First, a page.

From The Driver Seat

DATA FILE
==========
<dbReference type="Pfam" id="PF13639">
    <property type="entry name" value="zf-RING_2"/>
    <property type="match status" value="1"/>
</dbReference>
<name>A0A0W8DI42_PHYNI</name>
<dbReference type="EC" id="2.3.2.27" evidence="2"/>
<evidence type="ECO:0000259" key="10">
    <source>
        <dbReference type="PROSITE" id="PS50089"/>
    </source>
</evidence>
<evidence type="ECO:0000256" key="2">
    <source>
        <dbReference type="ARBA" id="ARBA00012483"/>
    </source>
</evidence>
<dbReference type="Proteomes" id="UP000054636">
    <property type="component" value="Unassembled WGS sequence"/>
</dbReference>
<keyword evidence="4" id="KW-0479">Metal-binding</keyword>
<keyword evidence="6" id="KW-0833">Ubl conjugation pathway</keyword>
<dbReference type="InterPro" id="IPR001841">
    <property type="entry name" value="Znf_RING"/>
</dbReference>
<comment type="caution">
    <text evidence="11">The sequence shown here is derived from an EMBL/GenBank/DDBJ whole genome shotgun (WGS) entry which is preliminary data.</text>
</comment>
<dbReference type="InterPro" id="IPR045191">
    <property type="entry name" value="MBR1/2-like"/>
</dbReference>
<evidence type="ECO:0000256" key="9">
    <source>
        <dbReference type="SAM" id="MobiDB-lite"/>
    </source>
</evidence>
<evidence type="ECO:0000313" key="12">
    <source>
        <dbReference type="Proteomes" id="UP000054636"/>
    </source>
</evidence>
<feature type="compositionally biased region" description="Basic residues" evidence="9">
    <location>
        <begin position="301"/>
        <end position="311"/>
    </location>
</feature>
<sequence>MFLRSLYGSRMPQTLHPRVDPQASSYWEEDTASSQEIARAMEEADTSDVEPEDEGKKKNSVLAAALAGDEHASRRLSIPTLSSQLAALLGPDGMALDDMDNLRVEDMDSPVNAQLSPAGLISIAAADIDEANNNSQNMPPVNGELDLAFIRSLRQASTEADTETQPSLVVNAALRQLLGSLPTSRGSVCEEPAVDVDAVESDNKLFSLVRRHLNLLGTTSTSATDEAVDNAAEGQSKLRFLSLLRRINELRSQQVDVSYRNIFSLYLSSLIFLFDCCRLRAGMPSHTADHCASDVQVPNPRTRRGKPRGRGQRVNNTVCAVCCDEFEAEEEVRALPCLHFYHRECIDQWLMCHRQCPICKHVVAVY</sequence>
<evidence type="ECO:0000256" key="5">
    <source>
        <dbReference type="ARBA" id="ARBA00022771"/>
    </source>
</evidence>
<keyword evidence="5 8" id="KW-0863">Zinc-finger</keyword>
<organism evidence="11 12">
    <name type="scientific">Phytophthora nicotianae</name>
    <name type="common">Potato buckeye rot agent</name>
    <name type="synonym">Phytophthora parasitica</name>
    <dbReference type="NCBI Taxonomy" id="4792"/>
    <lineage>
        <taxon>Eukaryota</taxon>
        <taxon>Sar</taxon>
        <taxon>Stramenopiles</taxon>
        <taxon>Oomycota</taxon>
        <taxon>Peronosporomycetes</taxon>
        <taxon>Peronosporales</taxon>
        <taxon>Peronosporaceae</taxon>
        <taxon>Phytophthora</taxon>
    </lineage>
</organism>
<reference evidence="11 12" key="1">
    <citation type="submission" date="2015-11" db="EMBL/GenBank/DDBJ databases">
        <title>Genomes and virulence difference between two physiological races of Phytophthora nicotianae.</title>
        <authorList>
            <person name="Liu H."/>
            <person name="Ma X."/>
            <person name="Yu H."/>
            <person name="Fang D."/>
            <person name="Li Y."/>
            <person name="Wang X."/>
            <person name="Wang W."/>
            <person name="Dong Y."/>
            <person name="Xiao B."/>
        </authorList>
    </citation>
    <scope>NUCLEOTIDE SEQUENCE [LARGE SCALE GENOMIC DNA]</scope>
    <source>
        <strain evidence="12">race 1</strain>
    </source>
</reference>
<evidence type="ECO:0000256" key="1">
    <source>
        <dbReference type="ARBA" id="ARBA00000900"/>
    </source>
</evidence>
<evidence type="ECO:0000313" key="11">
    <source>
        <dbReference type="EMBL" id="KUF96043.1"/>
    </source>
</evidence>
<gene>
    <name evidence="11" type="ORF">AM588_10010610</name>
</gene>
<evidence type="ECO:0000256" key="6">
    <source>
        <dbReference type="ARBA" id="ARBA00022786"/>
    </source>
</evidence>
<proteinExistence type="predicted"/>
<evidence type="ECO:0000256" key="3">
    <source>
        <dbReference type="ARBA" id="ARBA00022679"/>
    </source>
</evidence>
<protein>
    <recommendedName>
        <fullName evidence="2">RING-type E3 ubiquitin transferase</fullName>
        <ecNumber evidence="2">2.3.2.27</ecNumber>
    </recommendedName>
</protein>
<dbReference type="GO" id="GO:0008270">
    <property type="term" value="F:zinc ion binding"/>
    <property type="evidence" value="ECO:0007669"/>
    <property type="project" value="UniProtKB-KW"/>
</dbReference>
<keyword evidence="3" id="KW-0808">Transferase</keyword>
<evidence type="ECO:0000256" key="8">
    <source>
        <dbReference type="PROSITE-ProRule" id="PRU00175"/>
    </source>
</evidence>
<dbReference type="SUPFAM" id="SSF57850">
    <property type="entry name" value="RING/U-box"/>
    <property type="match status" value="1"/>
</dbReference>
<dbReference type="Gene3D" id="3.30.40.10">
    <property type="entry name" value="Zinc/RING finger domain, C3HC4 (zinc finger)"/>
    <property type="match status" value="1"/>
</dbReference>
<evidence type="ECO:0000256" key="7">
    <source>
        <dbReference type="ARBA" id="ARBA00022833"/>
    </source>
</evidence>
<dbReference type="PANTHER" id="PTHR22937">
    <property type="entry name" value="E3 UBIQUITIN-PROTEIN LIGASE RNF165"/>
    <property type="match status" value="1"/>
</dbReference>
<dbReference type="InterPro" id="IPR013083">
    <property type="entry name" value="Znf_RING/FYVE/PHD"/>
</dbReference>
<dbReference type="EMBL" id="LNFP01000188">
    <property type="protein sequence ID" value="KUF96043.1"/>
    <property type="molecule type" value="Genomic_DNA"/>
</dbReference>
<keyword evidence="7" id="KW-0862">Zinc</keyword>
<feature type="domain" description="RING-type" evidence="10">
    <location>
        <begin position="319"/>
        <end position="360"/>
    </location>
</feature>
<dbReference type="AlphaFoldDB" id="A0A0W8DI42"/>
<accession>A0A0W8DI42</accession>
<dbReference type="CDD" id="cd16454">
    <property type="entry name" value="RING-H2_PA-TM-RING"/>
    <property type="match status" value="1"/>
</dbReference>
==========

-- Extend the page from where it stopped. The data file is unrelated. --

The tire-bed gap at the rear of the truck was pretty large on the new truck, and the McGaughy's 2/4 drop put an end to that. Ride quality decreased initially, as the rear suspension only had about an inch before the truck was riding on the bumpstops. The factory bumpstops are a dense foam, and are about four inches long, so we trimmed an inch off the bottom to give more room for the suspension to cycle. There's still a large margin of safety, as there's no way the tires are going to rub with three inches of bumpstop left. We could have gone with a much shorter polyurethane bumpstop, and that's still an option in the future. Our chosen wheel and tire package complements the chrome bumper, grille, and emblems better than the factory machined aluminum, and the Nitto NT420S performance tires add some much-appreciated grip. The installed Tire Pressure Monitoring Sensors (TPMS) needed to be synced with the truck through a process of releasing and adding pressure, or you can have your dealer do the same. Our favorite part of the install was the sound of the 5.3L V-8 after the True Flow intake and MBRP exhaust. We drove with just the intake installed for a day and really liked the added rumble that kicked in at about 1,900-rpm under load, and at any rpm under WOT. When the truck was at part throttle, like when maintaining speed on the highway, the truck seemed as quiet as ever. Bolting on the MBRP exhaust only added to the great sounds, but it was noticeable at idle while outside the truck. Inside the truck at cruising speeds, the truck sounded quiet and tame, but mash on the throttle and the intake and exhaust let the V-8 be heard.